Nuckols and Taylor are just two of at least 11 educators accused of misconduct with minors in Indiana since last year. Click the image below to see all of them:

Dr. Charles Hobson, a professor at Indiana University Northwest and a board member for SESAME (Stop Educator Sexual Abuse Misconduct & Exploitation), said the state should take action now.

“I place a high value on the safety of our children,” said Hobson. “If there are serious allegations leveled against a teacher involving sexual misconduct with a student, have the license suspended until the investigation is completed.  The primary objective is to protect students.”

Hobson said school districts across the country are guilty of “passing the trash,” or essentially agreeing not to call the police or putting the misconduct in the teacher’s personnel file.

“That teacher then goes to find an employment opportunity with another school,” said Hobson.

Park Tudor coach and chemistry teacher Kyle Cox recently agreed to plead guilty to coercion and enticement.

Call 6 Investigates checked to see if the state has taken action against his license.

However, Cox did not have a teaching license, according to a school spokesperson.

“As an independent school we don’t require teachers to have licenses,” said Cathy Chapelle, spokesperson for Park Tudor. “This is fairly common for independent schools.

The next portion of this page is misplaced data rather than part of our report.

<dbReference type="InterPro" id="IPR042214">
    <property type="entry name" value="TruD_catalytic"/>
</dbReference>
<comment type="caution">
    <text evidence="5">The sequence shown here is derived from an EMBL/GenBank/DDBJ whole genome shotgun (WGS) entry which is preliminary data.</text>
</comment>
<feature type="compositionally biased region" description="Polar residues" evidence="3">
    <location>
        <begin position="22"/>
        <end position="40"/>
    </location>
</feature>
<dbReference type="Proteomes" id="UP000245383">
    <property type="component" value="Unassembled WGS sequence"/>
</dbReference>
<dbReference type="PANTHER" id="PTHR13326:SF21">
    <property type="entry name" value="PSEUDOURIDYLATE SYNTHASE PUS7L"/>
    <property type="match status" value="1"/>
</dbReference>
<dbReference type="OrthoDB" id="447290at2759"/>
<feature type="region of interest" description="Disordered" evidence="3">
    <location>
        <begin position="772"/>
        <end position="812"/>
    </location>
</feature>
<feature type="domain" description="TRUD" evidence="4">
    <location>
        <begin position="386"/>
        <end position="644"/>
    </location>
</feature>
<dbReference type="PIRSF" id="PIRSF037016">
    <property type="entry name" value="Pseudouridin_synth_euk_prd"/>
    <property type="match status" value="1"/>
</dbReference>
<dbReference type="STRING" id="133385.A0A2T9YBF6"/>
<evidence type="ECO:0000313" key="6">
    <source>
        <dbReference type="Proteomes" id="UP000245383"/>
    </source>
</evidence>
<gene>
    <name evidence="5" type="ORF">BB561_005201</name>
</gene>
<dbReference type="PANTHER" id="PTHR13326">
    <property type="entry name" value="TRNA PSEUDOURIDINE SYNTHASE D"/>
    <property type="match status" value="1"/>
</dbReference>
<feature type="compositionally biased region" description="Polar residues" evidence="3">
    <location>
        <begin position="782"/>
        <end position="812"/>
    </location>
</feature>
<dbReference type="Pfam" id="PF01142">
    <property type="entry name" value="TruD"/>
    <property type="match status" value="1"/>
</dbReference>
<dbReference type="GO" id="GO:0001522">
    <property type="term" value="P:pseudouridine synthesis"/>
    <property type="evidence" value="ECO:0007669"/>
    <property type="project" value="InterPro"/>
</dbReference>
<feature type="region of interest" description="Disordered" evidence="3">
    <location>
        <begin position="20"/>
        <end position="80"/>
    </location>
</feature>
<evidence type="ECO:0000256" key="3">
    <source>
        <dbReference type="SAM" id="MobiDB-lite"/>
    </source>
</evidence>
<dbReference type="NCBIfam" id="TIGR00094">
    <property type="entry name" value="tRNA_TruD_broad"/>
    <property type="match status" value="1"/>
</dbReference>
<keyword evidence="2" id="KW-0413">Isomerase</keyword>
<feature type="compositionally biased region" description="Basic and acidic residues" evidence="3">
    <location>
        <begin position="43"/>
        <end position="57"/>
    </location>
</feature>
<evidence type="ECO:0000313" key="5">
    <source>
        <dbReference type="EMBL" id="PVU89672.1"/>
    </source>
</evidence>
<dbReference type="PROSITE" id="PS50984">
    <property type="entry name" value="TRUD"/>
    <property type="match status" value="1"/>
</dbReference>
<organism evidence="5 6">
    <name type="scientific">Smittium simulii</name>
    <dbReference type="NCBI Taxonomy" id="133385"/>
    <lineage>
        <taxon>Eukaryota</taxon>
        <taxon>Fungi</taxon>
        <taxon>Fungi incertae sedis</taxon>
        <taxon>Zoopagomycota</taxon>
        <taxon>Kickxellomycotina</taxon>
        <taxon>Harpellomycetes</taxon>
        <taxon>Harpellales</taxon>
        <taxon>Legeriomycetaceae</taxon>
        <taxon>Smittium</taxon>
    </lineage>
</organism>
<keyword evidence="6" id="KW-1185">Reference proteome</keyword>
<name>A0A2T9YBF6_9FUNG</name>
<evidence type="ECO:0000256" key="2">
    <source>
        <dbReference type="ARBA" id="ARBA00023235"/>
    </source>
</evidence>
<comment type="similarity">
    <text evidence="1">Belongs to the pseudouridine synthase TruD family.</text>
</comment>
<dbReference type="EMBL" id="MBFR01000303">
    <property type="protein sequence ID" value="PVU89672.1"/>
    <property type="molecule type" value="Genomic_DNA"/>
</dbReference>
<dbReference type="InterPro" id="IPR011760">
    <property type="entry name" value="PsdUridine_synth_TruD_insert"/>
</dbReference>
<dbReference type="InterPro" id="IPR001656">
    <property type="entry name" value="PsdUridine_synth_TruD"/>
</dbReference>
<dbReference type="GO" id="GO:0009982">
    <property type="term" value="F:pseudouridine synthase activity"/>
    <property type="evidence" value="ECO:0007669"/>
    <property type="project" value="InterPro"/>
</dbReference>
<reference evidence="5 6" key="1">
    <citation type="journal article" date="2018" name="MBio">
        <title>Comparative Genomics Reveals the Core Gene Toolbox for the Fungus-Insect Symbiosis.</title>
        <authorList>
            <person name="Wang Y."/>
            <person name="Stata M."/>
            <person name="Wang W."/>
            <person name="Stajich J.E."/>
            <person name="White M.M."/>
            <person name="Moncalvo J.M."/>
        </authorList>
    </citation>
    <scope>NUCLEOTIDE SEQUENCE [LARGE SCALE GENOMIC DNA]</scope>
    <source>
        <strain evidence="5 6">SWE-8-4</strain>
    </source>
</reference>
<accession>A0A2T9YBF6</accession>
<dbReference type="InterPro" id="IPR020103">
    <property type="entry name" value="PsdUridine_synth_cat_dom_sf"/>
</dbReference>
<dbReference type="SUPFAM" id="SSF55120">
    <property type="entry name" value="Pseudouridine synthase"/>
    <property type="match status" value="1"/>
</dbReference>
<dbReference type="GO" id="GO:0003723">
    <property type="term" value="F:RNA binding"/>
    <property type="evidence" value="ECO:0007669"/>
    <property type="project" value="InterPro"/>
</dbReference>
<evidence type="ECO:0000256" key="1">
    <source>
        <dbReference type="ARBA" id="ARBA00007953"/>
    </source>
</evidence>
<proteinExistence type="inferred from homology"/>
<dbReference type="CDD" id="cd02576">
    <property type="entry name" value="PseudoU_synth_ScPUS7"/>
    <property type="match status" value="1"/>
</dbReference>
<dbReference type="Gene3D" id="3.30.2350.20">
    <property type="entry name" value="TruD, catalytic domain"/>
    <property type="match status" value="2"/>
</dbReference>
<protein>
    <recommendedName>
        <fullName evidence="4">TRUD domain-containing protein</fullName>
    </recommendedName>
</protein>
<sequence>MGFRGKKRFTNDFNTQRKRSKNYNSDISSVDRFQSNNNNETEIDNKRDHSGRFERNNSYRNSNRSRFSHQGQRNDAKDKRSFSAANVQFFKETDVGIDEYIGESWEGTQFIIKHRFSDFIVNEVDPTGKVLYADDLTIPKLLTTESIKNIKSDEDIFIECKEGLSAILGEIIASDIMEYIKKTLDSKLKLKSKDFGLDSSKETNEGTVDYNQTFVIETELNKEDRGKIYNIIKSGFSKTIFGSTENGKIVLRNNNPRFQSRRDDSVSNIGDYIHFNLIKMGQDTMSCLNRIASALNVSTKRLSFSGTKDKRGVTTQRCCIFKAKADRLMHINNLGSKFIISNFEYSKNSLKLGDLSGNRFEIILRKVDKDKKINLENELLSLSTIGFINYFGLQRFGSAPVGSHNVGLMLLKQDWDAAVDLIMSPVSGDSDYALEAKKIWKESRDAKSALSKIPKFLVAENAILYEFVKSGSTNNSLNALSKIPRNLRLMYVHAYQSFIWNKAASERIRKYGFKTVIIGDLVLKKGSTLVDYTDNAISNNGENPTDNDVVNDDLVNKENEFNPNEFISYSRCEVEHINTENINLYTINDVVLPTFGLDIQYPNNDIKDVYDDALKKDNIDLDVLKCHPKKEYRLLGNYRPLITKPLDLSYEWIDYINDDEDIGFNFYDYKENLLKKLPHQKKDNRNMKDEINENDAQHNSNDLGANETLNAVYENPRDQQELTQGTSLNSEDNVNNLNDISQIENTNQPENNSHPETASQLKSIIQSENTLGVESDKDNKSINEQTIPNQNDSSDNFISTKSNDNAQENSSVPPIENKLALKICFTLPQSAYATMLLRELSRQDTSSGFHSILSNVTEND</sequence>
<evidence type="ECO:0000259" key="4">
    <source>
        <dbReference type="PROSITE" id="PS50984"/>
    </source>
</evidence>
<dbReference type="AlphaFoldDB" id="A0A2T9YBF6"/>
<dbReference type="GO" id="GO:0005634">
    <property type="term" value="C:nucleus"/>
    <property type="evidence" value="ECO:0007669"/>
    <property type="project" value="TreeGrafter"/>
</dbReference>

Cox resigned from the school on Dec. 15. The school allegedly allowed Cox to take a school computer off of school property and remove "personal" files from it. He returned the computer the next day.

That same day, the school signed a confidentiality agreement with Cox which, among other things, prohibited him from talking to any Park Tudor students and from discussing the reason for his resignation.

A new Indiana law goes into effect July 1 that limits confidentiality agreements, helping schools to share sexual misconduct information with other schools.
 
“It’s a significant safety net for superintendents who maybe don’t know what to say to the next employer,” said Tanselle. “I think it’s an example of the General Assembly stepping in and saying ‘no, you will provide this information.”
 
A legislative summer study committee is also expected to look at ways to improve the reporting of sexual misconduct violations in schools.

The Indiana State Teachers Association released a statement to Call 6 Investigates regarding teacher licensing and sexual misconduct.

“A teacher’s license should be revoked if convicted of misconduct. Period,” read the statement. “A hearing must be provided for anyone who is threatened with license revocation and many people who have committed a crime do not challenge the license revocation.”

Hobson also raised concerns about two IPS employees, Shalon Dabney and Lela Hester, not facing any jail time for failing to report allegations of sexual misconduct involving Shana Taylor.

CALL 6 | IPS suspends employees accused of not reporting

“It sends a horrible message,” said Hobson. “People need to be held accountable.”

Call 6 Investigates is gathering interviews, including the Indiana Department of Education, and will have a full report tonight at 6:00.